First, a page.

Heart-healthy plan includes knowing your numbers
Heart disease is the number one killer in America. About 600,000 people die from heart disease in the United States each year. So, the month of February is dedicated to raising awareness and teaching us how to decrease our risk.
Dr. Dermot Phelan, a cardiologist at Cleveland Clinic, says the first step to developing a heart-healthy plan is a good diet.
"Things that we want to try to reduce and cut out are sodium, you want to reduce that as much as possible, trans-saturated fats, red meat. Occasional red meat is fine, but not on a regular basis," he said.
Phelan says to focus on a Mediterranean-type diet filled with lots of fruits, vegetables, poultry and fish.
He also says it's important to exercise, too. Your heart is a muscle, so it must be strengthened. Phelan says walking 30 minutes a day, five days a week is a good place to start.
And if you're putting together a heart-healthy plan, you must know your numbers.
"So, blood pressure, cholesterol, and blood sugars," said Phelan. "They're the kind of main numbers that we look at and these are ones that you have to depend on your doctor to give you guidance, in terms of what are the ideal numbers for you?"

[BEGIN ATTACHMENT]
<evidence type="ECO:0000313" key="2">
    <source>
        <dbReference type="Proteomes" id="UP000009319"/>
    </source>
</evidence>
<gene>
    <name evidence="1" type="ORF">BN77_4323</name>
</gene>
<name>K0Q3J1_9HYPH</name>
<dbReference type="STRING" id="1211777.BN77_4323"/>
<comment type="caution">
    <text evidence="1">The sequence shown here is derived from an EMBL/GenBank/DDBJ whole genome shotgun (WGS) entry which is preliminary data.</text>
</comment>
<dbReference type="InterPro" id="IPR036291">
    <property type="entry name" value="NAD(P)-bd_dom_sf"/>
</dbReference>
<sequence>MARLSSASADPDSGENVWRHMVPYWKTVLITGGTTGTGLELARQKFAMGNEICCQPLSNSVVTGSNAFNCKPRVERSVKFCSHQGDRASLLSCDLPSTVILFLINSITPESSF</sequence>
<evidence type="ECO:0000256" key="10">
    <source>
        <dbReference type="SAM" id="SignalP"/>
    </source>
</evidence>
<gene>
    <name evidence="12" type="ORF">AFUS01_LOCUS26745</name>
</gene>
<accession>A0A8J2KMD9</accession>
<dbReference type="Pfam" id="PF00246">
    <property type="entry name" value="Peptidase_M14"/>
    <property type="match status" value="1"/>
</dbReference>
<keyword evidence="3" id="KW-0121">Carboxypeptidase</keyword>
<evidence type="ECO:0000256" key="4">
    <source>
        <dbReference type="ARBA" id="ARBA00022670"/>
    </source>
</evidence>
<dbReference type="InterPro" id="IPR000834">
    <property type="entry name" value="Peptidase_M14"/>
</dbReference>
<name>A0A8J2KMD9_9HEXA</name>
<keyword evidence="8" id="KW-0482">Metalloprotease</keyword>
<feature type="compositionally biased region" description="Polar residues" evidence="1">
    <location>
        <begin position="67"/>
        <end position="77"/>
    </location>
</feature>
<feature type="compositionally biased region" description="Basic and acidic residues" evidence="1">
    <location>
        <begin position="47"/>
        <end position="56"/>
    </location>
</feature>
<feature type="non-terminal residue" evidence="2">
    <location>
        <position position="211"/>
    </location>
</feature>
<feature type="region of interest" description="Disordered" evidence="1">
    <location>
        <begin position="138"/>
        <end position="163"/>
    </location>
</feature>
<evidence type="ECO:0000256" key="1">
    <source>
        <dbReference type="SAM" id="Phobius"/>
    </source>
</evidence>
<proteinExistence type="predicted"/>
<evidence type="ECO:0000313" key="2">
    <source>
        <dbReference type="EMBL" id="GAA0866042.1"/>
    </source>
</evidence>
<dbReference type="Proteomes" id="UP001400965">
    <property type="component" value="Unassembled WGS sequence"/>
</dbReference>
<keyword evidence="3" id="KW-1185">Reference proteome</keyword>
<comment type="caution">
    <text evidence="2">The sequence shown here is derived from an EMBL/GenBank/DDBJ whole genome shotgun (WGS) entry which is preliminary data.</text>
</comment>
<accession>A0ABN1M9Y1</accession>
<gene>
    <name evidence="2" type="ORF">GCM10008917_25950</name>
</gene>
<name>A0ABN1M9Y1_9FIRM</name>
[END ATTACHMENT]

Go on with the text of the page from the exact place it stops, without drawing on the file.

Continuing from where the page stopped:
Phelan calls these modifiable risk factors. If you're eating right and exercising you should be able to keep these numbers under control and reduce your risk for heart disease. But one of the best things you can do for your heart is not smoke.
"Smokers have a 2 to 4 time higher risk of developing heart disease. We all know what happens to the lungs, but sometimes people don't appreciate that that will also increase your risk of having a heart attack," he warned.
Phelan says you can polish off your heart-healthy plan by looking at your family history for heart disease. If it runs in your family, you should take note and talk to your doctor.
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